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Sarnia’s growing homeless population faces a bleak winter ahead

Troy Shantz It’s shaping up to be a long, cold winter for Sarnia’s homeless. Both of the city’s homeless shelters are at capacity and have been for the past year.
Brent Blackbird, 22, a third-year student in Lambton College’s Child and Youth Care program, was among about 100 activists attending an anti-poverty rally at City Hall on Oct. 18. Hosted by the Poverty Reduction Network in Sarnia-Lambton, the event featured stories told by residents struggling to get by. Troy Shantz

Troy Shantz

It’s shaping up to be a long, cold winter for Sarnia’s homeless.

Both of the city’s homeless shelters are at capacity and have been for the past year. And an ongoing shortage of affordable housing has created bleak prospects for people living on the street, said Myles Vanni, executive director at Inn of the Good Shepherd.

“Until more housing gets built — and affordable housing gets built — we’re going to be in this crisis,” said Vanni, who also oversees The Good Shepherd’s Lodge homeless shelter.

The 27-resident facility on Confederation Street is often forced to turn people away, Vanni said - a far cry from two years ago when 15 residents a night was the norm.

What’s more, emergency funding of $45,000 used to shelter 99 homeless individuals at local motels in January and February isn’t available this winter due to provincial cutbacks, Vanni added.

“The real worry is that we don’t know what’s going to happen. We don’t know how we’re going to manage this.”

River City Sanctuary plans to add three additional beds to the 20-bed men’s shelter, said housing director Owen Vroom.

Officials at the Mitton Street church and drop-in centre are also laying the groundwork for a women’s residence, he added.

“Tonight, there’s going to be 25 people, so we’re five over capacity,” he said, standing in the lobby of the former YMCA building where people sought warmth last week on the first truly cold day of October.

According to Vroom, Sarnia has “hundreds of empty apartments,” and he blames the shortage of units on legal barriers for property owners and landlords.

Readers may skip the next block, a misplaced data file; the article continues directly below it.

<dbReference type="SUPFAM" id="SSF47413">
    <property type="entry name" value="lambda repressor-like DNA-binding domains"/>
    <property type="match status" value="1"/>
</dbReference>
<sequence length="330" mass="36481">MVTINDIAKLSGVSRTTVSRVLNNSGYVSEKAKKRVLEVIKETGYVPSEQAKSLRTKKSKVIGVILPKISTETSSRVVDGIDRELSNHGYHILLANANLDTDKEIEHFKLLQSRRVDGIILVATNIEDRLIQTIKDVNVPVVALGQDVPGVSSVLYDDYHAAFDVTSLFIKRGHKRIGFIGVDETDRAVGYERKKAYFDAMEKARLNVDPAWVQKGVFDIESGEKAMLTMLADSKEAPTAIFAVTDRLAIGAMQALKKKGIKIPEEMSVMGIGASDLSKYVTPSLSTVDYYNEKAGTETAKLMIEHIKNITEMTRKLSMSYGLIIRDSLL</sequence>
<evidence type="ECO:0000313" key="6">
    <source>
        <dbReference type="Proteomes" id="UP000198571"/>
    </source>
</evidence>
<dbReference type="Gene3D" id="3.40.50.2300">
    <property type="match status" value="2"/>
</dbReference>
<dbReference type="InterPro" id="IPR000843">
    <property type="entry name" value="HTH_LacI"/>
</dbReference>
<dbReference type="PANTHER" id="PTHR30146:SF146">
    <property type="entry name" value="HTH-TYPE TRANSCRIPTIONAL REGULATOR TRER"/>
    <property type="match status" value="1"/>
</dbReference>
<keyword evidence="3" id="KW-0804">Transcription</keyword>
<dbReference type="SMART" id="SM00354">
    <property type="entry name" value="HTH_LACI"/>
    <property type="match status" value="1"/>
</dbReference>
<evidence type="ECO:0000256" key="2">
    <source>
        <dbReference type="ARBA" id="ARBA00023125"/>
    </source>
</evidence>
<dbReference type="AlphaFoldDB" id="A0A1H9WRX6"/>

Owen Vroom, housing director at River City Sanctuary, said three more beds are being added to address growing homelessness in the city.Troy Shantz

“If someone decides to not pay their rent, the way the court system works here, it can take upwards of half a year to get someone out of your apartment,” he said.

Vroom said about 25 people are enrolled in River City's transitional housing program, which he oversees. Through it, the Sanctuary places people in apartments and assists them with applications and rental deposits.

Vanni said the big reason so many people are living on the streets is rapidly rising real estate prices.

Property owners are renting their units – at a premium - to contract industrial workers and college students, shutting out those who can’t afford to pay more, he explained.

In four years Sarnia’s vacancy rate has been halved, he said, and a one-bedroom apartment that cost $700 now fetches almost $1,000 a month.

And many who can afford a roof are still struggling to pay for other essentials, Vanni said, a reality felt keenly at the Inn’s food bank on Devine Street.

In response, Sarnia Mayor Mike Bradley has requested a Nov. 2 briefing for Lambton County council and staff to review what strategies and funding is needed for the coming winter.

“All information indicates, factual and anecdotal, the issues of homelessness and addictions have increased significantly in our communities, and particular in the City of Sarnia,” he said.

Stocks of food and clothing are running low at River City, said Vroom. Also in need are used cell phones that are unlocked and set-up for residents hunting for housing and jobs, he added.

“If you’re homeless you really need a phone. You have no chance of getting an apartment if you don’t have a phone, or getting a job, or being able to contact people.”

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